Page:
Tensions still remained high between the two tribes. Competition in the slave trade caused many wars. The last one took place in 1794. He lost many friends from battle wounds, death, and capture. Not wanting to think about that year, he tried to focus on the morning meal.
Between bites of rice and chicken, the family conversation revolved around the day’s agenda and the upcoming hunt, “Father, mother requested that we should go hunting, for she is low on meat for the evening meal.”
“The hunting party won’t go out for a while, and it is unsafe for you to go alone. We will gather our weapons and see if we can kill a monkey.
After breakfast the two men set out to hunt. Bolaji and Gowan gathered their spears, leaving behind their rifles and gunpowder. They only used those for battle. Gowan was a merchant of sorts, and he was constantly bartering and trading with different tribes and foreigners, such as white men. They were the wealthiest family in the village and many elders held deep respect for his father.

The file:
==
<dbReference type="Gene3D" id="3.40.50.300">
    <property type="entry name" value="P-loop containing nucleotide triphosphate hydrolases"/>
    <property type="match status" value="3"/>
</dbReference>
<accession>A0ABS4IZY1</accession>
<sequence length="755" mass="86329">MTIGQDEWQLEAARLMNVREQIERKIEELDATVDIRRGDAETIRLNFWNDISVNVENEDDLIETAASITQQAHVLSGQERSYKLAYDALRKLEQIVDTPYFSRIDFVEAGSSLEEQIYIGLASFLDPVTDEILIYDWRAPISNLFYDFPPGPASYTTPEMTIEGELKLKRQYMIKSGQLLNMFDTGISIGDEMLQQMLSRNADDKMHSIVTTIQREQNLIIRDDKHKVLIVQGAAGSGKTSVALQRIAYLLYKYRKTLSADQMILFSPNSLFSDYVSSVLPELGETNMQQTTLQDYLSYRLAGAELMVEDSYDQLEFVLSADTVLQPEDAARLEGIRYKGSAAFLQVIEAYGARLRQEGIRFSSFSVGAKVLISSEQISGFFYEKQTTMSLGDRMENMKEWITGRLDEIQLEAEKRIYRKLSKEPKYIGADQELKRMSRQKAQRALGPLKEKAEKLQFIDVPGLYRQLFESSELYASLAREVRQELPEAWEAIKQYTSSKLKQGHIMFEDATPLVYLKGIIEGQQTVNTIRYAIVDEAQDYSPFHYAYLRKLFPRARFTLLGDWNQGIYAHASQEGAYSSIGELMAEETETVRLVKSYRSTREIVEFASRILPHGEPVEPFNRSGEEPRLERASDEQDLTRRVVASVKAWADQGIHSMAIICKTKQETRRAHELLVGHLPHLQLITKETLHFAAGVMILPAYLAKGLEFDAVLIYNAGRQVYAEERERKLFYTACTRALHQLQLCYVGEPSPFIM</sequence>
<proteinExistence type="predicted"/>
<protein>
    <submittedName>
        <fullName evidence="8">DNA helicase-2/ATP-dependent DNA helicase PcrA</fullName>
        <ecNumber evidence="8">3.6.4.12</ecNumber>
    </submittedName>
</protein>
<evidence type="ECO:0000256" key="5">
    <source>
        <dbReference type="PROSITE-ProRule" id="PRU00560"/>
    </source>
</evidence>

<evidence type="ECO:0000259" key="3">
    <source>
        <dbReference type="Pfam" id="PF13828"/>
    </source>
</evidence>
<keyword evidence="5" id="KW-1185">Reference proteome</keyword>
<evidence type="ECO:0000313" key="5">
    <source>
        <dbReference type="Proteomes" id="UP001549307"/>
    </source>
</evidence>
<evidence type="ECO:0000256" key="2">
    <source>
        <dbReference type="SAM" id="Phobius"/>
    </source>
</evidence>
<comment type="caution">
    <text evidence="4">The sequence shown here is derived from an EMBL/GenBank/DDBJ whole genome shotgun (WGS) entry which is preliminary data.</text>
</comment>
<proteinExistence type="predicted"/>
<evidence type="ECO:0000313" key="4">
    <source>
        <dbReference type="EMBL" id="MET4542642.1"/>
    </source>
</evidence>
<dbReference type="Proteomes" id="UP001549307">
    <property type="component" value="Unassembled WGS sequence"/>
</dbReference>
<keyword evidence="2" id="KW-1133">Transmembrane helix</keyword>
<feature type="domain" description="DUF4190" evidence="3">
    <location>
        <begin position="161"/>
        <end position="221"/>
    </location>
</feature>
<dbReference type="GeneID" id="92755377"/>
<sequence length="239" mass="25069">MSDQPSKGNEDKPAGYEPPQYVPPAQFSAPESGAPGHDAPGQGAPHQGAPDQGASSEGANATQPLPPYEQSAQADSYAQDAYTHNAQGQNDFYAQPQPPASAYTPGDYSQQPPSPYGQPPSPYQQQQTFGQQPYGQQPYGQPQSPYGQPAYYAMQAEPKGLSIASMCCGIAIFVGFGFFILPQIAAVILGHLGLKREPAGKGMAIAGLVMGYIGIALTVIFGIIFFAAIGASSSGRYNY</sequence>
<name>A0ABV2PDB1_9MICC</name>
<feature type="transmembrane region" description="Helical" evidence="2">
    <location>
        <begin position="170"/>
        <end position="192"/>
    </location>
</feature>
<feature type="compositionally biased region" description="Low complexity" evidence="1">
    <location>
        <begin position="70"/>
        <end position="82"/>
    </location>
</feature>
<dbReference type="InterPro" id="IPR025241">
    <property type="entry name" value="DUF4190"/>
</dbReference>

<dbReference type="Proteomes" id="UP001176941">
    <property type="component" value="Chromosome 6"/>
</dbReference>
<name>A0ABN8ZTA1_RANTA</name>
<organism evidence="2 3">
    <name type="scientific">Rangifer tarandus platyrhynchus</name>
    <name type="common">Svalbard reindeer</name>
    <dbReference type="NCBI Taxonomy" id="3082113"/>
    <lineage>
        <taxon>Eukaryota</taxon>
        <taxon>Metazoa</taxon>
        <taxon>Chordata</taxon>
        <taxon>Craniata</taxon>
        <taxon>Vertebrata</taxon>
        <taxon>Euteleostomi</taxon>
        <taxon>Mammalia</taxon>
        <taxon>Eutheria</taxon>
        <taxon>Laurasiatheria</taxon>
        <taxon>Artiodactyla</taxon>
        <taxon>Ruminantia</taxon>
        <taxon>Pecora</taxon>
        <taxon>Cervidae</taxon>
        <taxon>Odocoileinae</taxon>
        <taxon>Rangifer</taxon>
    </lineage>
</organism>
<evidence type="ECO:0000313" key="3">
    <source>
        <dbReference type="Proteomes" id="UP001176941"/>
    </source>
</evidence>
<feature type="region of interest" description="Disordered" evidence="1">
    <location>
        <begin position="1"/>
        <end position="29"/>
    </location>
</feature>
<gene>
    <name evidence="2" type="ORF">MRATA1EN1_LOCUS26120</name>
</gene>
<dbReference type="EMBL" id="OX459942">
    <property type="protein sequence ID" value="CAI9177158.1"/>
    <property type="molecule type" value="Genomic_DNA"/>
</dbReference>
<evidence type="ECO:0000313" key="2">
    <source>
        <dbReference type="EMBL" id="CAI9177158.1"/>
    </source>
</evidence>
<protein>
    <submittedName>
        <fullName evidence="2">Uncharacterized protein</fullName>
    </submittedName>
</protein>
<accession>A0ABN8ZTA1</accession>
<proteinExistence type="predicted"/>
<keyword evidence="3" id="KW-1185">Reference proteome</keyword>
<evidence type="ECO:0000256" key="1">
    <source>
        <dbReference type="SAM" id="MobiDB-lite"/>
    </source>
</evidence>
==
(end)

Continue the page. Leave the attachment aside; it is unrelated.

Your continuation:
As they entered the jungle, Bolaji and his father treaded lightly through the thick jungle. They were at home here, so the long webbed – crisscrossed vines didn’t hinder their progress. Here the air was dense from the moisture of the fog above them. Crickets chirped, gorillas growled, and the tropical birds squawked as if to announce their presence to the two hunters. Bolaji took comfort in their sounds. Their melodious choir made the jungle more inviting. Danger was always lurking behind bushes, trees, and rocks. Warriors were trained at a very young age to know each jungle sound. When the sounds of creatures stopped, strangers were near, usually white men.
Within an hour, they came upon a stream, and the gorillas were getting louder. Bolaji and his father bent down to drink their fill from the cool clear fresh water. Scooping handfuls of water into their hands they began to splash their bodies. Bolaji closed his eyes, as to give thanks to the gods for giving him relief from the heat.